Journalism students need grammar training

The most essential skills are lacking.

Maxine Ruvinsky turns to face her journalism class at Thompson Rivers University (TRU) and asks if they understand the term “parts of speech.”

Silence.
She tells them it’s perfectly fine if they don’t, but she can’t help them without knowing where they are in their grammar education. She asks again. One hand goes up, belonging to a 60-year-old man taking the class for pleasure.

This episode inspired Ruvinsky’s 2006 book Practical Grammar: A Canadian Writer’s Guide. It began as a little Xerox handbook for her undergraduate journalism students – until her editors at Oxford University Press asked to see it and “the rest is history.” 

Grammar and language skills are essential tools for anyone, but crucial for journalists. Canadian journalism instructors are observing more students who are entering their programs with little to no grammar training. Accuracy and precision are indispensable in journalism. These instructors say grammatical and writing errors negatively affect journalists’ credibility in readers’ eyes, and lost credibility is a hard blow to any publication.

Thompson Rivers’ main campus in Kamloops, B.C., looks out over the North Thompson and South Thompson Rivers, the university’s namesakes.

Ruvinsky began teaching at TRU in 1999, after more than 20 years as a journalist and copy editor at several Canadian publications. Over her teaching years she has observed a significant decline in students’ writing and grammar capabilities.

Without exemplary grammar and language skills, she says, communication is impossible. “You see how ironic it is, just at the moment in history when we can communicate with millions of people halfway around the world? Just when technology allows transmission at the click of a mouse. Just at this point we’re losing language. We have nothing to say.

“I can see it every year in my students. It’s actually quite scary.”

Even worse, says Ruvinsky, hardly anyone seems to care except language teachers.

Journalism instructors believe that grammar training should begin in elementary or high school, and they shouldn’t need to teach students the basics at the post-secondary levels.

Rick MacLean, a journalism instructor at Holland College in P.E.I., where approximately 70 students are admitted annually into the program, says he’s shocked how many people leave high school without knowing how to spell.

“Journalism schools may be reluctant to have to serve as the grammar police, but it’s not going to happen somewhere else. I don’t think that we have any choice. We cannot send people out the door who don’t know the basics of grammar.”

There’s even trouble at the graduate level, says Paul Benedetti, co-ordinator of the masters program at the University of Western Ontario. Students are still having writing issues.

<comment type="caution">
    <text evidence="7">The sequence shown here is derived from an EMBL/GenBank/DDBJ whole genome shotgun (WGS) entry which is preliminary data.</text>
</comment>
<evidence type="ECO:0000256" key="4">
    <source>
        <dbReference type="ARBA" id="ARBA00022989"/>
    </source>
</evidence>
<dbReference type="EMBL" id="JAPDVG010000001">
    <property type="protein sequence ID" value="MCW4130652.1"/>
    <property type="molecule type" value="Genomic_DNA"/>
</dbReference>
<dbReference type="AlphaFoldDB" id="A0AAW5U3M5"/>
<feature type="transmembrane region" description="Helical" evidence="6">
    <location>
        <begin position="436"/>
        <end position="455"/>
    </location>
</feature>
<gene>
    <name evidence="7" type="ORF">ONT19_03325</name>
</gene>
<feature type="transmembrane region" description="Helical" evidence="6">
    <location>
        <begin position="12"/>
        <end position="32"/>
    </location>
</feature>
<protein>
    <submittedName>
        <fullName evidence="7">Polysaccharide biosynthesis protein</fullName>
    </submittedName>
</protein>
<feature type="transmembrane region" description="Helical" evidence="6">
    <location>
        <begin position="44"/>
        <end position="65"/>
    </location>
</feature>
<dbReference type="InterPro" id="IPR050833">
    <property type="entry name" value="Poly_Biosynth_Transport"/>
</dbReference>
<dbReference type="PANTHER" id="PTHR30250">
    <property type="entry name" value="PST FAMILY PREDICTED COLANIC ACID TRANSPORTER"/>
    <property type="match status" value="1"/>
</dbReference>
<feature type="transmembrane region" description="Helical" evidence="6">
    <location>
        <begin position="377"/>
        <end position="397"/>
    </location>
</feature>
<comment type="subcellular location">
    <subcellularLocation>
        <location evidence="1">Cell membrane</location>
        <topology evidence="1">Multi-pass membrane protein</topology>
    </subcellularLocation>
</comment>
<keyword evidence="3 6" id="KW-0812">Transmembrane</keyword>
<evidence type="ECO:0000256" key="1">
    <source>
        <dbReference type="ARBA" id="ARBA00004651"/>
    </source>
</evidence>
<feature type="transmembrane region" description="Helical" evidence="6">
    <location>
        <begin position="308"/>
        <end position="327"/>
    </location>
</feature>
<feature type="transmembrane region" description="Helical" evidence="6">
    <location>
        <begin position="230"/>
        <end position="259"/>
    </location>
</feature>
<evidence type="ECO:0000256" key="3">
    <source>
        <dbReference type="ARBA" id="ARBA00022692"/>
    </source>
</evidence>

“I’ve asked for a show of hands for anyone who has studied grammar. I would say, at most, a quarter of students put their hands up.”

Back on the West Coast, Ruvinsky says journalism teachers are at a loss. She believes the cause of the language and grammar problem is that teachers aren’t being assigned to work in their areas of expertise. Those teaching English don’t necessarily have a good grasp of grammar themselves.

Jill Coffin is a teacher-librarian and English department head at Bluefield High School in Hampshire, P.E.I. She has taught English for most of her 16-year career,and says high schools are taking steps to ensure teachers teach within their specialties.

In Coffin’s tiny office in Bluefield’s library there is barely room for two chairs to fit comfortably. There’s a clock on the wall fittingly shaped like an apple, and on her window are taped photos of past graduates. Photos of her six-year-old daughter line the area around the circulation desk.

Jill Coffin is the teacher-librarian at Bluefield High School.
Jill Coffin is a teacher-librarian in Hampshire, P.E.I.     (Photo: Erin McCabe)

Coffin says a grammar deficiency occurs before students reach high school. She says if students don’t know the basics by the third grade, they’ll perpetually fall further behind. “That’s the crucial time, and you could almost look at that student at the end of Grade 3 and know what their scholastic career’s going to look like. And that’s a scary thing,” she says.

Coffin says that high schools in P.E.I. are doing what they can to improve students’ writing skills. Coffin says Bluefield tested all its Grade 10 students two years ago, using Ontario’s standard testing system, and lower-level students were put into a literacy group to help them develop their skills.

“It was helpful,” says Coffin. The students were tested again at the end of the year, she says, with positive results.